Subrogation is a term that's well-known in legal and insurance circles but sometimes not by the policyholders who employ them. If this term has come up when dealing with your insurance agent or a legal proceeding, it would be in your self-interest to know the steps of how it works. The more knowledgeable you are about it, the better decisions you can make about your insurance policy.
An insurance policy you own is a promise that, if something bad happens to you, the insurer of the policy will make good in a timely fashion. If a blizzard damages your home, your property insurance agrees to compensate you or pay for the repairs, subject to state property damage laws.
But since determining who is financially responsible for services or repairs is regularly a time-consuming affair – and time spent waiting in some cases compounds the damage to the victim – insurance companies in many cases opt to pay up front and figure out the blame later. They then need a mechanism to regain the costs if, when all the facts are laid out, they weren't in charge of the expense.
Can You Give an Example?
Your stove catches fire and causes $10,000 in house damages. Luckily, you have property insurance and it takes care of the repair expenses. However, the insurance investigator finds out that an electrician had installed some faulty wiring, and there is reason to believe that a judge would find him liable for the loss. The house has already been fixed up in the name of expediency, but your insurance company is out ten grand. What does the company do next?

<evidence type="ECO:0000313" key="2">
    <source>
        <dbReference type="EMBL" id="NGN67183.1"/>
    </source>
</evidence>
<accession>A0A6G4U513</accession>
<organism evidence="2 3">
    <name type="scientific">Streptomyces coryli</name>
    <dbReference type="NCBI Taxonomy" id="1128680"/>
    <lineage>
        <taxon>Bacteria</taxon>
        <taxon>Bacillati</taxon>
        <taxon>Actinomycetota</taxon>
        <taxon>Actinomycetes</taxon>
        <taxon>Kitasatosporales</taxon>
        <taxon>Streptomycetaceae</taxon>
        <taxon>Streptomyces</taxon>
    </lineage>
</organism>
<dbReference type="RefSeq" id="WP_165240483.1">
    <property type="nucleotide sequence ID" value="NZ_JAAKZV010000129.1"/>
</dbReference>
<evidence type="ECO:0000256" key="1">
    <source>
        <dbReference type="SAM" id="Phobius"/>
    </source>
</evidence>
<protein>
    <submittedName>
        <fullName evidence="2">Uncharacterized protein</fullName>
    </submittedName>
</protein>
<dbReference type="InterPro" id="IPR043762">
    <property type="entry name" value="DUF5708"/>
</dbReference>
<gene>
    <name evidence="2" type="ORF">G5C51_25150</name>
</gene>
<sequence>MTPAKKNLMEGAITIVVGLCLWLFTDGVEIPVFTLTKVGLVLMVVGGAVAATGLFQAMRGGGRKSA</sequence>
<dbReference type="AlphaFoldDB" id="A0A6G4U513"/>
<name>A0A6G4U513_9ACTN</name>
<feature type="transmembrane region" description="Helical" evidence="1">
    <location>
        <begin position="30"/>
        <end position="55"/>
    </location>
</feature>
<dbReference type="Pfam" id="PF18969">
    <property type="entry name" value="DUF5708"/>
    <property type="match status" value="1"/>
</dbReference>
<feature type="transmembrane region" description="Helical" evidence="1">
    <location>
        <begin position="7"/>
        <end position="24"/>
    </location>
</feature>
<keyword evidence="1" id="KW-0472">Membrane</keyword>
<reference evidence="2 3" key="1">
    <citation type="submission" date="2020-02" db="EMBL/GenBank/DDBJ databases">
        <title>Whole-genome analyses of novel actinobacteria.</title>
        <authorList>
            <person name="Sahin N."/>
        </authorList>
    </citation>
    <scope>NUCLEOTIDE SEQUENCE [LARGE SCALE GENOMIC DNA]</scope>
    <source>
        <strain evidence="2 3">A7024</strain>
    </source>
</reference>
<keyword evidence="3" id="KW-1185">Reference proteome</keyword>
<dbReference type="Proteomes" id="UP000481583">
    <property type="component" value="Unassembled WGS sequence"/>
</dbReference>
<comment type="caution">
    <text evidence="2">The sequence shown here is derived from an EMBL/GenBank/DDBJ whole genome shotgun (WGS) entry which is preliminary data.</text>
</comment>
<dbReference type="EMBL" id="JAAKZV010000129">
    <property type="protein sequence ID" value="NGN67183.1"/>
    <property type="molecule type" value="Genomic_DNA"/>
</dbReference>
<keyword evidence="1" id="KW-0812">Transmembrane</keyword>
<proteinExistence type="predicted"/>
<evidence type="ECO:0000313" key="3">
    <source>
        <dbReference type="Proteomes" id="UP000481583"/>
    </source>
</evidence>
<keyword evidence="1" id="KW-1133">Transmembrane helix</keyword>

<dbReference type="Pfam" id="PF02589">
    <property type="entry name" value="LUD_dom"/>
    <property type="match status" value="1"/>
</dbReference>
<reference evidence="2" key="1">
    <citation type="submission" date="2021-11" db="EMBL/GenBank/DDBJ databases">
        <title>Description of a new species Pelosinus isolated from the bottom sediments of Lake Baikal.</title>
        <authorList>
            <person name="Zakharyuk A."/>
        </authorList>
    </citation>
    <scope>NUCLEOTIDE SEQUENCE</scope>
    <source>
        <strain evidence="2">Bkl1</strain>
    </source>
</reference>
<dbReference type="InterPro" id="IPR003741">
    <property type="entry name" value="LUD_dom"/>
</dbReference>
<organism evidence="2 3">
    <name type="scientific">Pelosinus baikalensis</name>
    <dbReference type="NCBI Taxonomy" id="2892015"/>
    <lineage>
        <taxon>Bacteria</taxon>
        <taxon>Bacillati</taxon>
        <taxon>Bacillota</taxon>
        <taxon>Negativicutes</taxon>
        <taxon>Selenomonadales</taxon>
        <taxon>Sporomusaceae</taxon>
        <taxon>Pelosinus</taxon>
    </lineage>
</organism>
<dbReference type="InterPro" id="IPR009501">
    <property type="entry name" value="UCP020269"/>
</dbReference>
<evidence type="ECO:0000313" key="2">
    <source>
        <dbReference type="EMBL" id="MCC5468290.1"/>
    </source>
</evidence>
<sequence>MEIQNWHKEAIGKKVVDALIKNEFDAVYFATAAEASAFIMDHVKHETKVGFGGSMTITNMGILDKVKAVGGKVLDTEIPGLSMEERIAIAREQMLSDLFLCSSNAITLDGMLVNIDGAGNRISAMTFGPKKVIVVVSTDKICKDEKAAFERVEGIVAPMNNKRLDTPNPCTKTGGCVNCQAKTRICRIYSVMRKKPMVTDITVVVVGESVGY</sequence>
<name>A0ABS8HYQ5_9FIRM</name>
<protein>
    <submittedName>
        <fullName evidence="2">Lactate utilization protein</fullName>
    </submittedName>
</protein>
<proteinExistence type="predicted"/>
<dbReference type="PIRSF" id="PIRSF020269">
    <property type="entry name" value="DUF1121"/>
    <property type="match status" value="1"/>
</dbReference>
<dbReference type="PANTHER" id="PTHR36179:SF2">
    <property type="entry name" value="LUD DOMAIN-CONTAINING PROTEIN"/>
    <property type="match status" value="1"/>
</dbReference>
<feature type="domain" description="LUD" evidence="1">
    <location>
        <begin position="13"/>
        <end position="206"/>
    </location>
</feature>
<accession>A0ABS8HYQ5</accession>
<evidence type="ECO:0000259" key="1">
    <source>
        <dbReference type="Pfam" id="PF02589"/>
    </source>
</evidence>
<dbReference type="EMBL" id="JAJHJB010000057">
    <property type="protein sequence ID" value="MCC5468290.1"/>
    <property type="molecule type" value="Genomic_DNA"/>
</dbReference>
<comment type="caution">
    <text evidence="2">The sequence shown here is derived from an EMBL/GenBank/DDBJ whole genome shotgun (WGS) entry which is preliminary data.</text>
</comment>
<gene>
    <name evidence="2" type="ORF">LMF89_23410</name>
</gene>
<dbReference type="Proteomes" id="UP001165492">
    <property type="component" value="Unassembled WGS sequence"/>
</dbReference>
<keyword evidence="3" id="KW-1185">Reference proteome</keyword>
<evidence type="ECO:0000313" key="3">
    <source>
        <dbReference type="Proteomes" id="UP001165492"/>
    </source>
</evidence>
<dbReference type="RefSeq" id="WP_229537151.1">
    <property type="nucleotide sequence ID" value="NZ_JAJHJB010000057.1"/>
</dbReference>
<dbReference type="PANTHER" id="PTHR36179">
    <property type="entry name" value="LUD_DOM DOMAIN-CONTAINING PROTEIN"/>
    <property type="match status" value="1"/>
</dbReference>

How Subrogation Works
This is where subrogation comes in. It is the process that an insurance company uses to claim reimbursement after it has paid for something that should have been paid by some other entity. Some insurance firms have in-house property damage lawyers and personal injury attorneys, or a department dedicated to subrogation; others contract with a law firm. Normally, only you can sue for damages to your self or property. But under subrogation law, your insurance company is considered to have some of your rights in exchange for making good on the damages. It can go after the money that was originally due to you, because it has covered the amount already.
Why Does This Matter to Me?
For a start, if your insurance policy stipulated a deductible, your insurance company wasn't the only one who had to pay. In a $10,000 accident with a $1,000 deductible, you lost some money too – to the tune of $1,000. If your insurer is lax about bringing subrogation cases to court, it might choose to recover its costs by raising your premiums and call it a day. On the other hand, if it knows which cases it is owed and goes after them aggressively, it is doing you a favor as well as itself. If all of the money is recovered, you will get your full $1,000 deductible back. If it recovers half (for instance, in a case where you are found 50 percent responsible), you'll typically get half your deductible back, based on the laws in most states.
In addition, if the total price of an accident is more than your maximum coverage amount, you could be in for a stiff bill. If your insurance company or its property damage lawyers, such as trusts and estates law Racine WI, pursue subrogation and succeeds, it will recover your expenses as well as its own.
All insurance agencies are not the same. When comparing, it's worth measuring the records of competing firms to evaluate if they pursue winnable subrogation claims; if they do so with some expediency; if they keep their accountholders apprised as the case proceeds; and if they then process successfully won reimbursements quickly so that you can get your losses back and move on with your life. If, on the other hand, an insurance agency has a reputation of honoring claims that aren't its responsibility and then covering its profitability by raising your premiums, you should keep looking.